Time series data of urban land cover is of great utility in analyzing urban growth patterns, changes in distribution of impervious surface and vegetation and resulting impacts on urban micro climate. While Landsat data is ideal for such analysis due to the long time series of free imagery, traditional per-pixel hard classification fails to yield full potential of the Landsat data. This paper proposes a sub-pixel classification method that leverages the temporal overlap of Landsat-5 TM and Resourcesat-1 LISS-IV sensors. We train a convolutional neural network to predict fractional land cover maps from 30m Landsat-5 TM data. The reference land cover fractions are estimated from a hard-classified 5.8m LISS-IV image for Bengaluru from 2011. Further, we demonstrate the generalizability and superior performance of the proposed model using data for Mumbai from 2009 and comparing it to the results obtained using a Random Forest classifier. For both Bengaluru (2011) and Mumbai (2009) data, Mean Absolute Percentage Error of our CNN model is in the range of 7.2 to 11.3 for both built-up and vegetation fraction prediction at the 30m cell level. Unlike most recent studies where validation is conducted using data for a limited spatial extent, our model has been trained and validated using data for the complete spatial extent of two mega cities for two different time periods. Hence it can reliably generate 30m built-up and vegetation fraction maps from Landsat-5 TM time series data to analyze long term urban growth patterns.
We propose a quantum algorithm for sampling from a solution of stochastic differential equations (SDEs). Using differentiable quantum circuits (DQCs) with a feature map encoding of latent variables, we represent the quantile function for an underlying probability distribution and extract samples as DQC expectation values. Using quantile mechanics we propagate the system in time, thereby allowing for time-series generation. We test the method by simulating the Ornstein-Uhlenbeck process and sampling at times different from the initial point, as required in financial analysis and dataset augmentation. Additionally, we analyse continuous quantum generative adversarial networks (qGANs), and show that they represent quantile functions with a modified (reordered) shape that impedes their efficient time-propagation. Our results shed light on the connection between quantum quantile mechanics (QQM) and qGANs for SDE-based distributions, and point the importance of differential constraints for model training, analogously with the recent success of physics informed neural networks.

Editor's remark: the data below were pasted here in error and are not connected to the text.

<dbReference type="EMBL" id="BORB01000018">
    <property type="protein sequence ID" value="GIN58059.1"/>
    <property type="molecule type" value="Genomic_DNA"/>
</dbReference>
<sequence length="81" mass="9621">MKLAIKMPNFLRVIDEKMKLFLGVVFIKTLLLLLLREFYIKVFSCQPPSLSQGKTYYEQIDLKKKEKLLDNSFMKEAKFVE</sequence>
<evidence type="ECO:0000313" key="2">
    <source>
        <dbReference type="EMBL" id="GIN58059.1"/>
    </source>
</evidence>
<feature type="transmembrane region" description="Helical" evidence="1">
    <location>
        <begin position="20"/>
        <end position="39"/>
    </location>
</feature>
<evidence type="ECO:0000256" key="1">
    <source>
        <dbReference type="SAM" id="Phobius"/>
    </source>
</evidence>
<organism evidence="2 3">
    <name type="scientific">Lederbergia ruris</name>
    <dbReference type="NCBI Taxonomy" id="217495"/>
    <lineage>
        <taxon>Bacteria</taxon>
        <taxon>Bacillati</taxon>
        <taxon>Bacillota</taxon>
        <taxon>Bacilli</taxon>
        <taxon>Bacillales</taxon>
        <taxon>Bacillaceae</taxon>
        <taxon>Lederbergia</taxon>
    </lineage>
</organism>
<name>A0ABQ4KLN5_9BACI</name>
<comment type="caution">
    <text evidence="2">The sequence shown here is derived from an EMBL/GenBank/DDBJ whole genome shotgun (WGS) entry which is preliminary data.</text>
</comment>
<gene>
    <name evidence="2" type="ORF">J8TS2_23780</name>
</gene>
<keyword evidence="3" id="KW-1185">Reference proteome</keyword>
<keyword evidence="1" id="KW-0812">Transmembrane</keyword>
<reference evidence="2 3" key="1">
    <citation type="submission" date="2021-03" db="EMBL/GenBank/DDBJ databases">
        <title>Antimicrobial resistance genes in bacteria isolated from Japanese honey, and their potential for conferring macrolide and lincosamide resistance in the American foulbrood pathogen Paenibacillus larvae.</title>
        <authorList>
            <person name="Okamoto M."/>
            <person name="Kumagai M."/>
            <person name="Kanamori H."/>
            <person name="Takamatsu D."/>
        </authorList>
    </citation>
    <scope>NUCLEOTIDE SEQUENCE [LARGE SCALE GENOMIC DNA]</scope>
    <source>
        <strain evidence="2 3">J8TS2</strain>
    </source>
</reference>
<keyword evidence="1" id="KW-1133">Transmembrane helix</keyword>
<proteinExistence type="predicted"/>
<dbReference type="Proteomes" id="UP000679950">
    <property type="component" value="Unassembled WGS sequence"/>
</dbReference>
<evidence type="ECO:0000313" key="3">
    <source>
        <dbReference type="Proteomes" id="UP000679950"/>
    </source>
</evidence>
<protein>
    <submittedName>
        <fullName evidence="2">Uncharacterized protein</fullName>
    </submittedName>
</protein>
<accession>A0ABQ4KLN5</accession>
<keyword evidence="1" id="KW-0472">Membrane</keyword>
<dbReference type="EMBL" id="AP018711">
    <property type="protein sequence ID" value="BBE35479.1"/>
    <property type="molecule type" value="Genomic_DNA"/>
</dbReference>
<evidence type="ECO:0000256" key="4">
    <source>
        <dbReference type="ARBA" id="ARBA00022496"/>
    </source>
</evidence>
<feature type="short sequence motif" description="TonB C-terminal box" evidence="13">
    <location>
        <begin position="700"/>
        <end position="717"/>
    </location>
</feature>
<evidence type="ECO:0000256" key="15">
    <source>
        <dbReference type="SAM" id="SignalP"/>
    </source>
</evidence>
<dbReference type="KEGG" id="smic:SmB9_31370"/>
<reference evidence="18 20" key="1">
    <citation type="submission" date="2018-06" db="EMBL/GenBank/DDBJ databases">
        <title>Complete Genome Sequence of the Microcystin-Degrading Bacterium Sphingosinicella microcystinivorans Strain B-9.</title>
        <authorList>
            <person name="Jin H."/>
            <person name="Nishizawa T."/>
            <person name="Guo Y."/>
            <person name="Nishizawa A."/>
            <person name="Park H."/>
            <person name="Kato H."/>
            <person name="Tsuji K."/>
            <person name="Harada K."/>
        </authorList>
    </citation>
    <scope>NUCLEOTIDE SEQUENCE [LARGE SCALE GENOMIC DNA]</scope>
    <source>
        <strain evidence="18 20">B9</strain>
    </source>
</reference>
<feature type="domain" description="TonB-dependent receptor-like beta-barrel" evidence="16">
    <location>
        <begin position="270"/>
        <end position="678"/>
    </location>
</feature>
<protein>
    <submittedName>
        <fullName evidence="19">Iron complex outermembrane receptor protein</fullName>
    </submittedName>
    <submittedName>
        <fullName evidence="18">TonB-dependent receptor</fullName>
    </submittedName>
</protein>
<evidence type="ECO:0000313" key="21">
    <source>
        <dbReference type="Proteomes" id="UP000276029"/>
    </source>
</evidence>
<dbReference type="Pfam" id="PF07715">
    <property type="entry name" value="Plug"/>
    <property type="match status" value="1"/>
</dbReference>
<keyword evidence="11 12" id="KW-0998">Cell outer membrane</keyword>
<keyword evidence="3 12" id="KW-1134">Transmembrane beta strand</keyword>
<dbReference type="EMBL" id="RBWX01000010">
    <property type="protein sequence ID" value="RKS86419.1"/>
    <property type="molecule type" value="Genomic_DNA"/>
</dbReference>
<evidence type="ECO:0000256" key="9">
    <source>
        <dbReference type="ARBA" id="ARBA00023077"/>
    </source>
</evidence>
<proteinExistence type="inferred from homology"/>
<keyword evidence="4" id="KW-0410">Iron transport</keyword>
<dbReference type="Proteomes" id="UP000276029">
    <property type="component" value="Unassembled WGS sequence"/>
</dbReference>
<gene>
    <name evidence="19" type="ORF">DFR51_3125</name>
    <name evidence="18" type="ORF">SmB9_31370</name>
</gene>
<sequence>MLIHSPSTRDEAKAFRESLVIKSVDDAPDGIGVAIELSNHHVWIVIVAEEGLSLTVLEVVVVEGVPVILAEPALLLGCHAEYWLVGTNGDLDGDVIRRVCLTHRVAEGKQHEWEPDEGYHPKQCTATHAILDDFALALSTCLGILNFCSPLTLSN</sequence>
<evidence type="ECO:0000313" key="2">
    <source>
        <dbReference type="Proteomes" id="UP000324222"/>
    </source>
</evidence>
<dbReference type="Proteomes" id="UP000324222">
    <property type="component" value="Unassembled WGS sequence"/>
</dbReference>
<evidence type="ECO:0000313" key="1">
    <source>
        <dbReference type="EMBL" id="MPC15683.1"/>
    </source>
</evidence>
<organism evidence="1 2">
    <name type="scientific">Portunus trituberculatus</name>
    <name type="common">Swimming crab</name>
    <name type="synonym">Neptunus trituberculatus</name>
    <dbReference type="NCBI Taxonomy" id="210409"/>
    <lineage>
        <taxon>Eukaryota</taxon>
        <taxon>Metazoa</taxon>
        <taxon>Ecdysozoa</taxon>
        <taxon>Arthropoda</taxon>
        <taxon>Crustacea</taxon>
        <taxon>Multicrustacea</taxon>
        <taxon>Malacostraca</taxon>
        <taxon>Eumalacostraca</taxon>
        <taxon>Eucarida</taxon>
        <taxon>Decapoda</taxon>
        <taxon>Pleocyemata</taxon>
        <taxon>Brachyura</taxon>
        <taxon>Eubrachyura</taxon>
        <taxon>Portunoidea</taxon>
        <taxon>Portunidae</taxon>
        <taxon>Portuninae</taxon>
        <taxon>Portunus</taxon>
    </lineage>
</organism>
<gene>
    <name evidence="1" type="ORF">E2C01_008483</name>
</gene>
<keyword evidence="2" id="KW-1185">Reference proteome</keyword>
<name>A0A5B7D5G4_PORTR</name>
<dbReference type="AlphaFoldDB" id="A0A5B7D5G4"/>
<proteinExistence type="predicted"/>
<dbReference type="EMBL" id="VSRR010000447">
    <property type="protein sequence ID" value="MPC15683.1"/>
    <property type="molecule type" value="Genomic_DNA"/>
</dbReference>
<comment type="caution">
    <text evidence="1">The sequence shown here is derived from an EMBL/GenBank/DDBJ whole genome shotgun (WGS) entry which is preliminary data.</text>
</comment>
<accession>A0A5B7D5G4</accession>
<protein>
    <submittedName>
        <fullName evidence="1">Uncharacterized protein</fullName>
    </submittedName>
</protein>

This chapter presents an overview of techniques used for the analysis, edition, and synthesis of time series, with a particular emphasis on motion data. The use of mixture models allows the decomposition of time signals as a superposition of basis functions. It provides a compact representation that aims at keeping the essential characteristics of the signals. Various types of basis functions have been proposed, with developments originating from different fields of research, including computer graphics, human motion science, robotics, control, and neuroscience. Examples of applications with radial, Bernstein and Fourier basis functions will be presented, with associated source codes to get familiar with these techniques.
With the onset of COVID-19 and the resulting shelter in place guidelines combined with remote working practices, human mobility in 2020 has been dramatically impacted. Existing studies typically examine whether mobility in specific localities increases or decreases at specific points in time and relate these changes to certain pandemic and policy events. In this paper, we study mobility change in the US through a five-step process using mobility footprint data. (Step 1) Propose the delta Time Spent in Public Places (Delta-TSPP) as a measure to quantify daily changes in mobility for each US county from 2019-2020. (Step 2) Conduct Principal Component Analysis (PCA) to reduce the Delta-TSPP time series of each county to lower-dimensional latent components of change in mobility. (Step 3) Conduct clustering analysis to find counties that exhibit similar latent components. (Step 4) Investigate local and global spatial autocorrelation for each component. (Step 5) Conduct correlation analysis to investigate how various population characteristics and behavior correlate with mobility patterns. Results show that by describing each county as a linear combination of the three latent components, we can explain 59% of the variation in mobility trends across all US counties. Specifically, change in mobility in 2020 for US counties can be explained as a combination of three latent components: 1) long-term reduction in mobility, 2) no change in mobility, and 3) short-term reduction in mobility. We observe significant correlations between the three latent components of mobility change and various population characteristics, including political leaning, population, COVID-19 cases and deaths, and unemployment. We find that our analysis provides a comprehensive understanding of mobility change in response to the COVID-19 pandemic.